She decided to test him and gave him a big or difficult job like cleaning out the garage or doing an overhaul on the garden. She made it as hard as she could since she thought he would never uphold his side and keep doing what she asked.
But as day after day he continued to ask her what he could do for her and then wholeheartedly put his strength and effort into doing those things, she started to believe that he really was determined to do whatever it took to convince her of his love. Through his willingness to perform actions that would serve as a tangible expression of his love, their marriage was saved.
It took all he could muster, but it was what his wife needed. It was a manifestation of his love as he acted out the biblical precept to “serve one another in love” because “by this shall all men know that you are my disciples, if you have love one for another” (Galatians 5:13, John 13:35).
When the Lord is at the center of our marriage and He is the most important Person in our relationships, His love brings us into unity and oneness. When His love motivates us, then we can know that we are pleasing Him, even if the response from our partner might not always be what we would hope for.
Giving God’s love to others is not a contract designed to get what we want in exchange from someone else. It is a gift freely given without the expectation of reciprocation. Sometimes we do things for our partner, expecting them to reciprocate. We do something nice for them and we want them to do something nice for us in return. Many times, that will happen because love begets love, but we may not see that return come back to us in the way or at the time we hope for.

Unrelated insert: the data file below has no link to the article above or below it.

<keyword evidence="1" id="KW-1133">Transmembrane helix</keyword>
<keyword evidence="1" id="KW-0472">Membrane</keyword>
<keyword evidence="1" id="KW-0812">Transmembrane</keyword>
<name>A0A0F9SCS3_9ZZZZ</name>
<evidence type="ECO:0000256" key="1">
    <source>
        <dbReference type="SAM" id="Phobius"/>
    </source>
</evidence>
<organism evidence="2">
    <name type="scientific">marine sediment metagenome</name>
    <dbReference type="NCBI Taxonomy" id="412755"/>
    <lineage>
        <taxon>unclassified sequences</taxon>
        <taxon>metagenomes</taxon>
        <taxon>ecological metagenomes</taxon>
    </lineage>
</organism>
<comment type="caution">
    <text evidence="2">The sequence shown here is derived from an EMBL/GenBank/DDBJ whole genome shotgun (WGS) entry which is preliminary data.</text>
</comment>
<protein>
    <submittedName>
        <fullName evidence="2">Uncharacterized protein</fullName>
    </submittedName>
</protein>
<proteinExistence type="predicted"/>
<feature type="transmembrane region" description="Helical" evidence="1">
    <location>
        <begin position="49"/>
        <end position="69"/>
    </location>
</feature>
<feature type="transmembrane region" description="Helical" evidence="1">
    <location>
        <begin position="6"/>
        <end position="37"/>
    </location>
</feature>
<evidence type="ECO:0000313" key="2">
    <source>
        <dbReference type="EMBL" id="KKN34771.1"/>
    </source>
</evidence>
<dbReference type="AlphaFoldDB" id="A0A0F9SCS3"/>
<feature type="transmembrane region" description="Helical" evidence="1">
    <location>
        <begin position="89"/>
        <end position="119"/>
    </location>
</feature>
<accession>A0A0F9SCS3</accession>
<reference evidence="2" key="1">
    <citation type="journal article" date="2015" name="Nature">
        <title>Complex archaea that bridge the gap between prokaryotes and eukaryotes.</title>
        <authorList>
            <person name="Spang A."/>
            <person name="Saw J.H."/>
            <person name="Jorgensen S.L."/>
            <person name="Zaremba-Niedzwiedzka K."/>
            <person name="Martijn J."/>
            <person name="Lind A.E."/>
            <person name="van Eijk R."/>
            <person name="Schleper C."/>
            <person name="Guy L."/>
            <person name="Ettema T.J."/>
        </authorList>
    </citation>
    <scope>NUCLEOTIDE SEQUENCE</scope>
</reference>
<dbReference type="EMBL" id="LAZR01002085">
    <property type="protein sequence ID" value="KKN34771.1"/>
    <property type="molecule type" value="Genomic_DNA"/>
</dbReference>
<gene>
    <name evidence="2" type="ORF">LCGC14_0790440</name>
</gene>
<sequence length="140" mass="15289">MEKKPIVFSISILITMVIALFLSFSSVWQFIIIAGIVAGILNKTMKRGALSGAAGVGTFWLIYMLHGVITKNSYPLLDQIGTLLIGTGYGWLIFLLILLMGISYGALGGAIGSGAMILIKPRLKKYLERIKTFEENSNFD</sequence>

If we are motivated by what we expect to get back, then what we’re giving is not fully given in love. We would do better to model Jesus’ love; He gave everything for us, knowing that we could never repay Him.
“Husbands, love your wives, just as also Christ loved the church and gave Himself for her.”—Ephesians 5:25
“A soft answer turneth away wrath: but grievous words stir up anger.”—Proverbs 15:1
“Let all bitterness, and rage, and anger, and clamor, and slander, be removed from you, along with all malice.”—Ephesians 4:31
“A friend loves at all times, and a brother is born for a time of adversity.”—Proverbs 17:17
“A wife of noble character who can find? She is worth far more than rubies. Her husband has full confidence in her and lacks nothing of value.”—Proverbs 31:10–11